Explain the contingencies under which the president may promulgate ordinances. Does the use of ordinance making power subvert the democratic process?
The ordinance-making power of the president is the most important legislative power of the President. Article 123 of the constitution empowers the president to promulgate ordinances during the recess of Parliament. These ordinances have the same power and effect as an act of Parliament but are in the nature of temporary laws.
CONTINGENCIES UNDER WHICH PRESIDENT MAY PROMULGATE ORDINANCES
- He can promulgate an ordinance only when both the Houses of Parliament are not in session or when either of the two Houses of Parliament is not in session.
- An ordinance can only be issued when only one House is in session because a law can be passed by both the Houses and not only a single house alone. An ordinance made when both houses are in session is void.
- He can make an ordinance only when he is satisfied that the circumstances exist that render it necessary for him to take immediate action. In Cooper’s case (1970), the Supreme Court held that the president’s satisfaction can be questioned in a court on the ground of malafide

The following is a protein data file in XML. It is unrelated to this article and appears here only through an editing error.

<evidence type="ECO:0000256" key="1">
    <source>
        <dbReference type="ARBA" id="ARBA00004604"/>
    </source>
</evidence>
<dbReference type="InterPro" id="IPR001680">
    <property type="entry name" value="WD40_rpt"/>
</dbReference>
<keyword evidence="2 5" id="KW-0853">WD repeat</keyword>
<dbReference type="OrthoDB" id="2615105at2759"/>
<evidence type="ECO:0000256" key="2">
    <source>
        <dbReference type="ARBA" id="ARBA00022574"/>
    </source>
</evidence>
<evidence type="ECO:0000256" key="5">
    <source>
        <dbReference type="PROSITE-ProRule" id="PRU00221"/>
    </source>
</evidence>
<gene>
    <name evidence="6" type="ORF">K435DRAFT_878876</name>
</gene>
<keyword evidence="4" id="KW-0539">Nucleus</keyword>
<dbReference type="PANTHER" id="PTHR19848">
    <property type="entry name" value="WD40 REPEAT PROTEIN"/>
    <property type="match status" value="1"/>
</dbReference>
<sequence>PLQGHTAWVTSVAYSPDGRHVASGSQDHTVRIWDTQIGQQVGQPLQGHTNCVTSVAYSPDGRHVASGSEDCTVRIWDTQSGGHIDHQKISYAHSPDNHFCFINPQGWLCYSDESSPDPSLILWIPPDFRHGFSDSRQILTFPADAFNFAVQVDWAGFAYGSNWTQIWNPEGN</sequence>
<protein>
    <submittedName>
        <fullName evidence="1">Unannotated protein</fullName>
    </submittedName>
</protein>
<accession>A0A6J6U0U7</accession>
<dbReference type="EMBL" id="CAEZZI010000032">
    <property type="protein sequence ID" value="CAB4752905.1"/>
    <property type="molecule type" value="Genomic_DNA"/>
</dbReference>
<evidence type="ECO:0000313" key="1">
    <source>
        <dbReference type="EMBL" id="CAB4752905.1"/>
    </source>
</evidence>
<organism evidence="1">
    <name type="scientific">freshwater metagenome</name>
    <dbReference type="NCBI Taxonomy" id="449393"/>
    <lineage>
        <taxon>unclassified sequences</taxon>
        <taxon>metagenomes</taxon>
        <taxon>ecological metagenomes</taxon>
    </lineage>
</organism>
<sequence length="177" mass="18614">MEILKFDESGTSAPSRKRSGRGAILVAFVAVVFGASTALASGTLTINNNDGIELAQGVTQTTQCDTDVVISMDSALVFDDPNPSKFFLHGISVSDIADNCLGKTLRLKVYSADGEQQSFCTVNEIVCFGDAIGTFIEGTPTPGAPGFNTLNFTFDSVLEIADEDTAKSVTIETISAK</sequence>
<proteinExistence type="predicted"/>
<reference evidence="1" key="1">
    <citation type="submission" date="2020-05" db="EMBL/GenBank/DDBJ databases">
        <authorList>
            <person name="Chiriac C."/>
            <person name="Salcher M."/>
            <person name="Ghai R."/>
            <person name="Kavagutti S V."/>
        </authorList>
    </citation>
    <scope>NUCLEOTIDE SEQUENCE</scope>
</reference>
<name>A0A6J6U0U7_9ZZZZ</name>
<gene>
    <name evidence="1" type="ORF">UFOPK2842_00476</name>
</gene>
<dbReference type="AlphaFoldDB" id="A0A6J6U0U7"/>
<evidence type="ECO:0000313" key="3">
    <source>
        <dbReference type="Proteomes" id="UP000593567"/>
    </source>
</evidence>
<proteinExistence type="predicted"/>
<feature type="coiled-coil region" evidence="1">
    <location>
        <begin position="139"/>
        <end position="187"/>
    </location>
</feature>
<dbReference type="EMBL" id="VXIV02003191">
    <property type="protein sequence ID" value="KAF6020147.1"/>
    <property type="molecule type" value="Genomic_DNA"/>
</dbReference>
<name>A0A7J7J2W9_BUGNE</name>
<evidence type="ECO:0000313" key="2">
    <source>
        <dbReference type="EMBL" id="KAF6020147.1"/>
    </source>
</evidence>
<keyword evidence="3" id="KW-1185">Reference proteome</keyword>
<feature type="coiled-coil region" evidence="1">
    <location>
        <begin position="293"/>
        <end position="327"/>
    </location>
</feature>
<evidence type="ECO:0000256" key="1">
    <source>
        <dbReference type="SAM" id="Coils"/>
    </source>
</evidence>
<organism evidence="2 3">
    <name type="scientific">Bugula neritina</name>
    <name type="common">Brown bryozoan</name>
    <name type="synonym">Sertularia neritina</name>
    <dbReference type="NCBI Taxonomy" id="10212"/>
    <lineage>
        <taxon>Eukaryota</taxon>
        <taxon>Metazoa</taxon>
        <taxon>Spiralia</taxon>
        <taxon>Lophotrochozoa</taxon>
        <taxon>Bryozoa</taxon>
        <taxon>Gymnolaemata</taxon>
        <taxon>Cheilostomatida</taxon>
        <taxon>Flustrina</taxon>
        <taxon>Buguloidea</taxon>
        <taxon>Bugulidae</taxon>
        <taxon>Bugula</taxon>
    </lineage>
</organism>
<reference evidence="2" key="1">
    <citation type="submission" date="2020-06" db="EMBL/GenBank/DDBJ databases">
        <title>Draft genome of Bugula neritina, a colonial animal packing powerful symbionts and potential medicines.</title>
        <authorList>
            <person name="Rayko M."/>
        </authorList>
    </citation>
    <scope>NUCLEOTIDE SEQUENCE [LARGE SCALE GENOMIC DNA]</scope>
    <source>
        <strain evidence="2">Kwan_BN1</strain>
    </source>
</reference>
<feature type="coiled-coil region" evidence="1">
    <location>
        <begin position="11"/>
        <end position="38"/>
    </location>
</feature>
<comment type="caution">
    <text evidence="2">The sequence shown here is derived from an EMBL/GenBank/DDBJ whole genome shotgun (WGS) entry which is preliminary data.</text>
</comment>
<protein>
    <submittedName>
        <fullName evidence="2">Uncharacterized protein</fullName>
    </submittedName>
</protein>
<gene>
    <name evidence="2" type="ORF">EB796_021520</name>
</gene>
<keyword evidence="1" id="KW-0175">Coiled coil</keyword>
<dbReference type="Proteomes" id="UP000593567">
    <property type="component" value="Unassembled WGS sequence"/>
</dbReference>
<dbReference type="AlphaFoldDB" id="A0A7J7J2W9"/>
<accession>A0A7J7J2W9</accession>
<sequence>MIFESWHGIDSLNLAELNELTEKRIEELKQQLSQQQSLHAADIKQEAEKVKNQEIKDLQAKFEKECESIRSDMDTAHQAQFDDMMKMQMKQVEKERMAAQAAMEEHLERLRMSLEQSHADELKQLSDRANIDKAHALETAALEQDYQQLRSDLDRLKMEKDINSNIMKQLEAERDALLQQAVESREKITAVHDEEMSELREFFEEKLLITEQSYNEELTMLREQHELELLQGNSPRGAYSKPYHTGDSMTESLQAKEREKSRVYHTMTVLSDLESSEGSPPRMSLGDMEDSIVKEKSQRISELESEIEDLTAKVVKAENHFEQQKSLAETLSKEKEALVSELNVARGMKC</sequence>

- An ordinance can be issued only on those subjects on which parliament can make laws. It is subject to the same constitutional limitation as an act of Parliament.
Though it is debated whether ordinance making power of president subverts the democratic process or not, but it is clear that its misuse has happened many times.
However, though the ordinance is meant to be a powerful tool only to be used in the extraordinary situation, it has been used frequently to subvert the democratic process due to the following reasons-
- The reluctance to face the opposition by the ruling party.
- The lack of majority in the upper house and fear of losing on a specific bill.
- To counter the repeated and wilful disruption by the opposition parties and to counter the impasse in Parliament.
- It goes against the Separation of Powers as law making should be the work of the Legislature and not of the Executive.
- It gives the arbitrary power to the Executive
- It subverts the Debates and discussions in the Parliament, which is the pivot to the functioning of any democracy.
The Supreme Court in Krishna Kumar vs State of Bihar case (2017) said that the “failure to place a bill in front of the Parliament and repeated promulgation of the ordinance is abuse of power and fraud upon the Constitution”, also in DC Wadhwa case (1986) the Supreme Court ruled that repeated repromulgation of the ordinance with the same text without any attempt to get the bill passed by assembly the is unconstitutional and ultra vires the constitution.
Therefore, the Separation of Powers needs to be respected and unless an extraordinary situation demands- law making should only be the prerogative of the legislature. The Executive must show self-restraint and use certain accountability mechanisms instead. The spirit of the Constitution must be upheld, and legislative scrutiny must not be evaded unless an extraordinary and immediate situation demands.